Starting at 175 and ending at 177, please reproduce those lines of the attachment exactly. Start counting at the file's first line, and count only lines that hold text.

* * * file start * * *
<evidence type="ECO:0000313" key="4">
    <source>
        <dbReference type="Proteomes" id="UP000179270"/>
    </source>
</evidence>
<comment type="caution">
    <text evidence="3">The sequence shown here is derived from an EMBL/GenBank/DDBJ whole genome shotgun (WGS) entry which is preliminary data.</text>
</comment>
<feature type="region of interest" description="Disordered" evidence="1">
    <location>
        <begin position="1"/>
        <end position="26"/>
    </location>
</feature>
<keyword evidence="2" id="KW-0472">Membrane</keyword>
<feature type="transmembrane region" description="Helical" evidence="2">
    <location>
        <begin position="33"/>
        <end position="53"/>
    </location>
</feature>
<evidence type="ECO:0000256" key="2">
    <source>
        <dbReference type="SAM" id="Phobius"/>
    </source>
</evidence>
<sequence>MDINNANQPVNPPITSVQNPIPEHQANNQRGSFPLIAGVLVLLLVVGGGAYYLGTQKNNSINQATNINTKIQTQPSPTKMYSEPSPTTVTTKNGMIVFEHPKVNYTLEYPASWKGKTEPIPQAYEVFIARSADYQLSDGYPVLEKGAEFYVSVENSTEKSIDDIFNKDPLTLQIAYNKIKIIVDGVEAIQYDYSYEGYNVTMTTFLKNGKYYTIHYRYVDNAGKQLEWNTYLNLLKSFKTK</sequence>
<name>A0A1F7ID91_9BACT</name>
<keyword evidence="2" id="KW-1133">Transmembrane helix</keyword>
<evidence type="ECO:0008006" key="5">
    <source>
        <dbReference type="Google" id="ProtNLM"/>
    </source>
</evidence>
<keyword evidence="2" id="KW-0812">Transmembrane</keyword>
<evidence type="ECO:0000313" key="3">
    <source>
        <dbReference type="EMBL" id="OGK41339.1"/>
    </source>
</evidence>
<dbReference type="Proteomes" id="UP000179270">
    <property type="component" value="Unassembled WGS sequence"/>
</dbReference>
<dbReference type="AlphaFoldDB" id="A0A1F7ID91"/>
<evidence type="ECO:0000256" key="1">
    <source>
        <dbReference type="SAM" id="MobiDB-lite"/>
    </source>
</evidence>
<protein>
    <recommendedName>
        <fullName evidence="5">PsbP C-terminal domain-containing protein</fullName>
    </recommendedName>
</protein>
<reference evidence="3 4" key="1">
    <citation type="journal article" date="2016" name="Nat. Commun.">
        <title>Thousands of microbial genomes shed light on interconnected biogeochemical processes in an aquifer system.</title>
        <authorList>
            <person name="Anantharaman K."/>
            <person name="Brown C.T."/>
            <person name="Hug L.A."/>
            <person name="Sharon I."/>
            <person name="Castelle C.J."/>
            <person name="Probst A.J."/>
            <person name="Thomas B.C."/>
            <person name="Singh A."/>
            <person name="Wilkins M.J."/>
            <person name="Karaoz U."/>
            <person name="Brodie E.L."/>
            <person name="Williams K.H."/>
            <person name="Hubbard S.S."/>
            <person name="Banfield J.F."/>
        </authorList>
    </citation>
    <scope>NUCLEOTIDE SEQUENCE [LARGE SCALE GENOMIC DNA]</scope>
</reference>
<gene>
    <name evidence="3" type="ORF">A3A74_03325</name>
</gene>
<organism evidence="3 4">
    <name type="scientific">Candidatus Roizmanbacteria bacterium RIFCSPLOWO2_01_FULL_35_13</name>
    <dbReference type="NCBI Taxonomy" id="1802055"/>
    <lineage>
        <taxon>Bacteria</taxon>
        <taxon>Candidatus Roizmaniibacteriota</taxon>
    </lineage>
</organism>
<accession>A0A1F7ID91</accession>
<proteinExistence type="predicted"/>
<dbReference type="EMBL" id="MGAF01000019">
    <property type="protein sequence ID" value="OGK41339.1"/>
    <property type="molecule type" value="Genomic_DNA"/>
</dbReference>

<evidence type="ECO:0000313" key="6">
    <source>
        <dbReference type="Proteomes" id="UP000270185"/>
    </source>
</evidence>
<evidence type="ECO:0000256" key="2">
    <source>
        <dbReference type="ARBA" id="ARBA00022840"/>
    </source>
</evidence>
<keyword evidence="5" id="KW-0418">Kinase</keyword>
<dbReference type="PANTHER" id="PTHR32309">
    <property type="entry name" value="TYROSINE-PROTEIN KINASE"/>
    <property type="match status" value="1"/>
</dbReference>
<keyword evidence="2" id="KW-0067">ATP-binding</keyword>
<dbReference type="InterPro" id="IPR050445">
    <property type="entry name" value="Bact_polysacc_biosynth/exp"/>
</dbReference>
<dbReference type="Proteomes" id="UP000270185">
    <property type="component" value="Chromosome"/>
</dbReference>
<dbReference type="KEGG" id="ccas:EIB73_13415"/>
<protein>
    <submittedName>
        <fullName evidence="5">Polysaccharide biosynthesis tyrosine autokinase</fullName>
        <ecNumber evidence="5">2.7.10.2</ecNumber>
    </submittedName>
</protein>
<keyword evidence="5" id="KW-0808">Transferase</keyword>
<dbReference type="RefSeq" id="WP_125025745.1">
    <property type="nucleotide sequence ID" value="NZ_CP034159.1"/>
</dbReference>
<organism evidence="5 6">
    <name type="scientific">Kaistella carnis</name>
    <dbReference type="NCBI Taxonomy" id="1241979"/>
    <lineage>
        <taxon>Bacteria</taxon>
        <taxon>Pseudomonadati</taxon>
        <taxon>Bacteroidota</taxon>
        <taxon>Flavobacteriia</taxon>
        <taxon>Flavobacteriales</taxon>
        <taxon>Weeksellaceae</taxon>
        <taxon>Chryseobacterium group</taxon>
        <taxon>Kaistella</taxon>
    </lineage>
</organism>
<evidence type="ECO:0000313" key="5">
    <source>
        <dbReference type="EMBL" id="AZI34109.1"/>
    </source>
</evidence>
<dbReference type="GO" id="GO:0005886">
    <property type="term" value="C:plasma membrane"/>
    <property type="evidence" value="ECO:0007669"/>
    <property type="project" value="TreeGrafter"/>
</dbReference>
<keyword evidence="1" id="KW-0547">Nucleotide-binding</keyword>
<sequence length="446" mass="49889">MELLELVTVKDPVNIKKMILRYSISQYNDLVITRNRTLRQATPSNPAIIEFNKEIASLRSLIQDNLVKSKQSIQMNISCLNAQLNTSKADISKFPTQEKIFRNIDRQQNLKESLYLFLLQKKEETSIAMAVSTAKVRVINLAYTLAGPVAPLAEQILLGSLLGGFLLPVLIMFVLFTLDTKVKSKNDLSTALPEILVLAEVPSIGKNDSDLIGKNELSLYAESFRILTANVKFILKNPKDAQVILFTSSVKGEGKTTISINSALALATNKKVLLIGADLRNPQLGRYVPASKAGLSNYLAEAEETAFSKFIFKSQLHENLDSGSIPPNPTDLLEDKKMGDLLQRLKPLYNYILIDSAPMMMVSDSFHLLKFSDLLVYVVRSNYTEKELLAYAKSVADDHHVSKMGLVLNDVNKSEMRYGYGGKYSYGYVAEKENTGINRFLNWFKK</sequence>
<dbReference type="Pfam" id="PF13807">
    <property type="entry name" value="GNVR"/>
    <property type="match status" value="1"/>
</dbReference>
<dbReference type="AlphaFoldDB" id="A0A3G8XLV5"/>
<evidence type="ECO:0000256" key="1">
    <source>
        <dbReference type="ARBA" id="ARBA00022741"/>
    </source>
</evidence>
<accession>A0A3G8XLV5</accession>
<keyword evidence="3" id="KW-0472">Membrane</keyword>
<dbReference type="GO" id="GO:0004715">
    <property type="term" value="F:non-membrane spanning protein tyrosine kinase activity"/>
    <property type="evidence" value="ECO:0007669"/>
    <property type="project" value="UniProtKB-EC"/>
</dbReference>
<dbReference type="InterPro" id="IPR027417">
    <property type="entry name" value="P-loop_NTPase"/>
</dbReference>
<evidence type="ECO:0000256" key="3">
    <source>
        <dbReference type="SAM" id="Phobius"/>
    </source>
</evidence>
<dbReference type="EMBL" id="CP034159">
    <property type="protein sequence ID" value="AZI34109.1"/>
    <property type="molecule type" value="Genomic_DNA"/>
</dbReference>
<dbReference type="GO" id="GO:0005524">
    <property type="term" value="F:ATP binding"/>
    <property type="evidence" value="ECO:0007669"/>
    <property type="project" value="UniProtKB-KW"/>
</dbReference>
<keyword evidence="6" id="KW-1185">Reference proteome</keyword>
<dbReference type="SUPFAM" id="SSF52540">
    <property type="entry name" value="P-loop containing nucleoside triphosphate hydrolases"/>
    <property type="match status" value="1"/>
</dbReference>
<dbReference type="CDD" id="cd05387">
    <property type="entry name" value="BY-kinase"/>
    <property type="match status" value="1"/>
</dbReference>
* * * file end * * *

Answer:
        <dbReference type="SAM" id="Phobius"/>
    </source>
</evidence>